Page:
The changes to the
Duty of Disclosure on or after the 28th December 2015
There have been a
number of substantive changes surrounding the duty of disclosure. The
changes are extensive, so this is just a brief summary:
What does this mean for you?
According to the
Government, the intention of this reform is to ‘…permit insurers to
continue to rely on the accuracy, as at the time of inception or the
previous renewal, of matters disclosed on inception and previous
renewals’.The duty of disclosure will differ slightly depending on the
type of insurance your apply for. For ‘eligible’ contracts of insurance the insurer is
required to ask specific questions of the insured which are relevant to
underwriting the risk. Policies renewed or varied by the insurer on or
after 28 December 2015 are also subject to the ‘specific questions’
requirement or the insurer must supply a copy of the answers to questions
originally supplied to them by the insured and ask the insured to
disclose any changes.
’Eligible’ contracts of insurance are the following classes of insurance, but only
when they are provided to an individual:
- motor vehicle
- home building
- residential strata
accident and sickness
- consumer credit
out a new policy considered an ’Eligible’ contract of insurance: Answer the specific questions on the application form truthfully
and accurately. You must tell the insurer all information that’s known to
you and that a reasonable person would be expected to provide in answer
to the questions. You don’t need to provide information that isn’t
relevant to the questions in the form.
renewing a policy considered an ’Eligible’ contract of insurance: Answer the specific questions asked by the insurer or review the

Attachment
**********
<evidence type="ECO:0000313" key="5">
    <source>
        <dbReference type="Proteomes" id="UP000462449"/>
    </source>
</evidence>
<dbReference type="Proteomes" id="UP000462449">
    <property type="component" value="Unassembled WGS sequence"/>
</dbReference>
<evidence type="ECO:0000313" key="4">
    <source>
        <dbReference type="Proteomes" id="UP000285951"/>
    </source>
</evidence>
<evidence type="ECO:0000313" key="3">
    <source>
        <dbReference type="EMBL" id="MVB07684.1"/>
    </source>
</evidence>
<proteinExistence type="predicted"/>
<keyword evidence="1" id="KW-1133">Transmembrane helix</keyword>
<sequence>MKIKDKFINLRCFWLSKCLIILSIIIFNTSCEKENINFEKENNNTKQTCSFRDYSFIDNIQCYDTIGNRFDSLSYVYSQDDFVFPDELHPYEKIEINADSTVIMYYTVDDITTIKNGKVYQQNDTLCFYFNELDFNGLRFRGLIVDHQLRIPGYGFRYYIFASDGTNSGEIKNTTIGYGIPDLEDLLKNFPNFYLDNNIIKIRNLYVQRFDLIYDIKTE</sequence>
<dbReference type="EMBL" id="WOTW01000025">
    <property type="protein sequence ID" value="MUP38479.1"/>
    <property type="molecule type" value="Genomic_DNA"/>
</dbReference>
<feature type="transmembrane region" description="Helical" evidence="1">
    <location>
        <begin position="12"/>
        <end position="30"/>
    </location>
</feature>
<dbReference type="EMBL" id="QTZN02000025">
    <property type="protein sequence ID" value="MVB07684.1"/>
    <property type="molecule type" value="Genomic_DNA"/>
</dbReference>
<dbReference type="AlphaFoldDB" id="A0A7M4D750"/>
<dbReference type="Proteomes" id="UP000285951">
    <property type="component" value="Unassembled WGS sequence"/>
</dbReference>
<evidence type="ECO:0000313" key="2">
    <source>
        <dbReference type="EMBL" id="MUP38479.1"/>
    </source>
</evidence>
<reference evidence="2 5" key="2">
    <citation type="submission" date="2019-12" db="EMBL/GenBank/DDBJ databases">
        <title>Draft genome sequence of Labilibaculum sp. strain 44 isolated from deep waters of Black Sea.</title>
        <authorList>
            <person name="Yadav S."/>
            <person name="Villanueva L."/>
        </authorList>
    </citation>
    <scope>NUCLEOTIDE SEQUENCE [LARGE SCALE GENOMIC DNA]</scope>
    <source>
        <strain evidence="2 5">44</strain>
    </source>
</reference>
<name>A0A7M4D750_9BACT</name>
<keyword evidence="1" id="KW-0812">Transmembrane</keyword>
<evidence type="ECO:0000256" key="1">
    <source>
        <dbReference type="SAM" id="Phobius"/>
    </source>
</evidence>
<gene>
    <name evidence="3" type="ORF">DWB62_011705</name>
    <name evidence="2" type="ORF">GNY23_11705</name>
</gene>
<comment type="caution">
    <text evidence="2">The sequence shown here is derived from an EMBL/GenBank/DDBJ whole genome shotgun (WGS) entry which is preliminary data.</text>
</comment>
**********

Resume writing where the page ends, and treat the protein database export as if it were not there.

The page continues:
information you previously provided (the insurer will provide a copy of
this). Tell the insurer about any changes (or tell your broker, so they
can tell the insurer). If nothing has changed, simply tell the insurer
that. There’s no need to provide any other information.
other policies, an insured has a duty to disclose matters the insured
knows to be relevant to the insurer’s decision to accept the risk or that
a reasonable person could be expected to know to be relevant to the
insurer bearing in mind the nature and extent of the insurance cover to
be provided under the relevant insurance policy and the types of people
who ordinarily apply for this type of insurance. It doesn’t extend to
- That diminish
- That are of
- That the
insurer knows or in the ordinary course of the insurer’s business
ought to know;
- As to which
compliance with the duty of disclosure is waived by the insurer.
is also ongoing between the date of application for insurance and the
commencement of the policy. The insurer must notify the insured of the
nature and effect of the duty of disclosure in the application for
insurance, the renewal terms and the policy wording. On after 28 December 2015, if that period is greater than 2 months, the
insurer must give a reminder notice to the insured of the ongoing duty.
renewing or taking out a new policy – all other policies: (i.e. not
considered an ‘eligible contract’.)
You must tell the insurer:
- all information that is known to you which is relevant to
the insurer’s decision whether to insure you (and the terms on which
to insure you); and
- everything that a reasonable person could be expected to
know is relevant to the insurer’s decision, having regard to the
nature and extent of the insurance cover to be provided and the
class of people who ordinarily apply for the insurance.
insurance products are underwritten by the insurer before accepting the application
for insurance. The insurer considers and, in some cases, makes enquiries
into the subject of the insurance. This is usually done in the proposal
or application for insurance but also occurs at renewal or when an
endorsement or variation to the contract of insurance is given.
If the non-disclosure is fraudulent, the
insurer can cancel the policy and refuse to pay any claim. If it is
“innocent” then the insurer may reduce the amount of any claim to the
amount that would have been paid had the disclosure been made.